Putin’s $3.8 Billion Space Investment Lightens Baikonur’s Satellite Launch Load

[Satellite TODAY Insider 01-13-11] Russian Prime Minister Vladimir Putin will spend $3.8 billion on his country’s national space program in 2011, with plans to launch about 50 spacecraft and adopt a federal program to develop the Glonass satellite navigation system until 2020.
    In a statement to press officials, Putin called space exploration “Russia’s national brand” and stressed the importance of getting back on track after the country’s Glonass launch failure on a Proton-M rocket in December. “We must remember that space exploration is not only a traditional priority of Russia but also a source of national pride. Russia will work to increase its share in the global space market by designing new models of unmanned and manned spacecraft, participating in more international space projects and building a new space center,” he said.
    The planned spaceport will be located at Vostochny, in Russia’s Amur region. Putin said that $786 million would be invested in the three-year construction project. The spaceport aims to allow Russia to launch various types of spacecraft, including manned spaceship, that currently can be launched only from Kazakhstan’s Baikonur Cosmodrome.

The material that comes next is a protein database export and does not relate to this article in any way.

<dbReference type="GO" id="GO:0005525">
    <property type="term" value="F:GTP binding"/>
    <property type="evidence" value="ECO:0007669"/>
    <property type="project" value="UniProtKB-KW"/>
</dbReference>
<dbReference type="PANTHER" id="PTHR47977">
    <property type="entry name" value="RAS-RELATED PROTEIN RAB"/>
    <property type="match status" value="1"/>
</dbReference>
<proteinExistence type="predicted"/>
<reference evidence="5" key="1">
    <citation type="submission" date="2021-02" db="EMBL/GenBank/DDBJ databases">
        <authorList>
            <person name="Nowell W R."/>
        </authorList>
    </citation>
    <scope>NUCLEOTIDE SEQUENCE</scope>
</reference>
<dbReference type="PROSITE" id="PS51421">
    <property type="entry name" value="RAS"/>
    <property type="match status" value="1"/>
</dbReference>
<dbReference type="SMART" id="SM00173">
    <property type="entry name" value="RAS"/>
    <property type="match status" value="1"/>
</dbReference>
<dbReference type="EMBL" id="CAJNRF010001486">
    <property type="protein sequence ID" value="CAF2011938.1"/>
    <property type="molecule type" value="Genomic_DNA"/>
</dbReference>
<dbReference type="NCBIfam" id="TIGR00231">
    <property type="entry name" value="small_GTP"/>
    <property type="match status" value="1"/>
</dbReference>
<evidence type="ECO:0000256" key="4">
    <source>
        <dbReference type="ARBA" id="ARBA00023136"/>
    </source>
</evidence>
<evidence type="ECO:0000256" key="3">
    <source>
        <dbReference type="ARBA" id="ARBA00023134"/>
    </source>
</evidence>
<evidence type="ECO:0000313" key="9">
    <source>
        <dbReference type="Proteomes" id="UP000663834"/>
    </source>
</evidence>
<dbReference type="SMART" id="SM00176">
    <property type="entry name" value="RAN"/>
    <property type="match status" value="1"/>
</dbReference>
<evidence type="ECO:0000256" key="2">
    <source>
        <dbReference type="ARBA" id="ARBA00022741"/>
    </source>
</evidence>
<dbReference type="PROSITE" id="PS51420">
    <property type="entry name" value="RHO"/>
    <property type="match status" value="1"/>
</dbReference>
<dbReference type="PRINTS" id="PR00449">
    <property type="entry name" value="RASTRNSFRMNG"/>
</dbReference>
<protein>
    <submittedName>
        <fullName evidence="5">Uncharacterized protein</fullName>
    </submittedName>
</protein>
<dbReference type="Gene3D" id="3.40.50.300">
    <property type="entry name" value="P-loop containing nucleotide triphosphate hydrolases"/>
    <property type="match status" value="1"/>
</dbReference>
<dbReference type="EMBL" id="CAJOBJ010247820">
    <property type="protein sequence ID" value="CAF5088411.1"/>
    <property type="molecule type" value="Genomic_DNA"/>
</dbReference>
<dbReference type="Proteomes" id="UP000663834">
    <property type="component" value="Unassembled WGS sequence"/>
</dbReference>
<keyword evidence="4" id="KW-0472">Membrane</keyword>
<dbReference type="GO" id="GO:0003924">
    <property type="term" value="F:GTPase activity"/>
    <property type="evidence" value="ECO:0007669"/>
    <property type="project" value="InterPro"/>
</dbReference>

Russia remained the global leader in space launches in 2010, launching 31 out of 74 the world’s missions from within its borders. Out of those 31 launches, 24 took place at the Baikonur spaceport, with six from the Plesetsk spaceport and one from the launch site of the Dombarovskaya missile division.
    According to Putin, Russia, with 110 satellites in orbit, will begin launching satellites from the Vostochny spaceport in 2015. By 2010, Putin plans to launch 45 percent of the country’s total satellites from the new facility. “The spaceport infrastructure will be fully developed between 2018 and 2020, and the facility will switch to manned launches. In the future the spaceport may launch heavy interplanetary spaceships,” Putin said.
    The Prime Minister also vowed that the Russian Federal Space Agency would fully restore the Glonass cluster by the end of the year, starting with the launch of the Glonass-K satellite in January.

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